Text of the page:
Although B.C.’s Ministry of Health sent out a bulletin Oct. 19 about the lifting of COVID-19 capacity limits, it’s doubtful changes will be taking place locally on Oct. 25.
At issue now is the difference between the provincial requirements and those in place for some regional health authorities such as Interior Health (IH).
The news release from the office of the Provincial Health Officer (PHO) said that on Sunday, Oct. 24, full vaccination for everyone born in 2009 or earlier (12 years and older) and presentation of their BC Vaccine Card will be required to access certain events, services and businesses.
“On Monday, Oct. 25, more people will be able to come together at organized gatherings and events in parts of the province where vaccination rates are high. The provincial health officer order restricting capacity limits to 50% for inside organized events and gatherings will be revised to allow 100% capacity in those settings where the BC Vaccine Card is in place and proof of vaccination status is checked,” stated the news release.
The changes would apply to: indoor sporting events; indoor concerts, theatre, movie theatres, dance and symphony events; and indoor organized events such as weddings, funeral receptions outside of a funeral home and organized parties.
However, it also stated: “Capacity limits remain in effect where regional orders are in place, including Fraser East and parts of Northern and Interior Health regions.”
David Knight, arena manager with Salmon Arm Recreation, said staff are waiting for clarification because of the IH orders.
“Until those orders are lifted or clarified, we will be continuing with the current restriction of 50 per cent capacity or 50 people for indoor events,” he said.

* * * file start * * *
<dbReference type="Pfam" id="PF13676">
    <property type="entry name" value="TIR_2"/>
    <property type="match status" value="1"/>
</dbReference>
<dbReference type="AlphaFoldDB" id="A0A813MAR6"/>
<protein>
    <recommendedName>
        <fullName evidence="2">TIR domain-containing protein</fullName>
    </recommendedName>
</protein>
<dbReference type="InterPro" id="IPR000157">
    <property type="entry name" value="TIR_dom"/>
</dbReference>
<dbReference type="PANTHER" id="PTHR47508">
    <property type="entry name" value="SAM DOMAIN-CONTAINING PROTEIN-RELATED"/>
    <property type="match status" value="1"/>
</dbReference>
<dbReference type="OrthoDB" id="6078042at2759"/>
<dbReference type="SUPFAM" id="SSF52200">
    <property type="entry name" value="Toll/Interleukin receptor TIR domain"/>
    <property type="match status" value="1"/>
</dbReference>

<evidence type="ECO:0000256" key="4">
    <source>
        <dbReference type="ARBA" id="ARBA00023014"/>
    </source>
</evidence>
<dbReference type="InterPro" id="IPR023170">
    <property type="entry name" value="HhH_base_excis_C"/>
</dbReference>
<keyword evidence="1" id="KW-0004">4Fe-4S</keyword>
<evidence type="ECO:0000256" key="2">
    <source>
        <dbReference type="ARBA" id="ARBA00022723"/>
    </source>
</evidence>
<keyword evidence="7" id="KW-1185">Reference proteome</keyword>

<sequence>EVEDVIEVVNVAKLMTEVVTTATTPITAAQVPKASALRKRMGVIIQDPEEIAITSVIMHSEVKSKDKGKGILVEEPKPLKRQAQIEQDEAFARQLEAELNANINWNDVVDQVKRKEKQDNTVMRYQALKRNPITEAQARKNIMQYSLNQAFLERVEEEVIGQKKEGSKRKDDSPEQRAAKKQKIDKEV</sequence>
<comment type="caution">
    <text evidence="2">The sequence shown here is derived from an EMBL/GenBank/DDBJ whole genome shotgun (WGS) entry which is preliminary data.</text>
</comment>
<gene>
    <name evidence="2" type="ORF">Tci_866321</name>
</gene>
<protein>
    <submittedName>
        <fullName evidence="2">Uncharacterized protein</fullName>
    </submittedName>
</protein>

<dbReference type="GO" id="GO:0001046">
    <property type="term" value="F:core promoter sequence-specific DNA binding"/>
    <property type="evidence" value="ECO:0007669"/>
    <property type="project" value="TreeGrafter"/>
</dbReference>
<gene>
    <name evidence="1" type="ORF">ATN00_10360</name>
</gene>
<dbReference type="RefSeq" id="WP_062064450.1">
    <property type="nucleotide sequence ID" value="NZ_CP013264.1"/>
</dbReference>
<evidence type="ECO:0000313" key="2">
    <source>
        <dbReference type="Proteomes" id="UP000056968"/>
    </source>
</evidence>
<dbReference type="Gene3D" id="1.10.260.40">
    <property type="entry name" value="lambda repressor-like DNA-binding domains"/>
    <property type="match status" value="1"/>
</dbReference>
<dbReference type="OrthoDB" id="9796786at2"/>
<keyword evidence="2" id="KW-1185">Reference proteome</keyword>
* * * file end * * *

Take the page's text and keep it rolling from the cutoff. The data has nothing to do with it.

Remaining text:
Joel de Boer, general manager of Salmar Cinemas, said he was really excited when he heard the announcement to go to full capacity with double vaccinations. But it was not to be.
“Right now Interior Health orders supersede the others,” he said.
So the Salmar Classic and the Grand will be sticking with 50 people or 50 per cent of capacity, whichever is greater, and the requirement of a vaccine passport. De Boer said it’s expected the restrictions will stay until Interior Health is happy with the COVID-19 numbers; the regions with higher numbers are the ones where the restrictions are more stringent.
He said having the two sets of regulations – the province’s and Interior Health’s – is frustrating because people are angry when they’ve seen the provincial regulations and then find they’re not in effect.
“You get a lot of angry people and it’s frustrating for us operating a business when there are the two orders.”
He wishes that when the provincial orders are shown online there would be a notice to click on Interior Health.
“I get the regulations thrown in my face all the time,” he said.
Theatres had a choice to go with 50 people and under along with contact tracing, so the Salmar Cinemas tried that. Accusations came fast and furious about endangering the town by letting unvaccinated people go to the movies, he said.
Then they tried the other way, 50 and up with vaccine cards. That prompted an influx of rage about being fascists.
“I’ll be very happy when COVID is done, if it’s ever done,” he said.
To see the Interior Health regulations, go to https://news.interiorhealth.ca/news/provincial-and-regional-restrictions/
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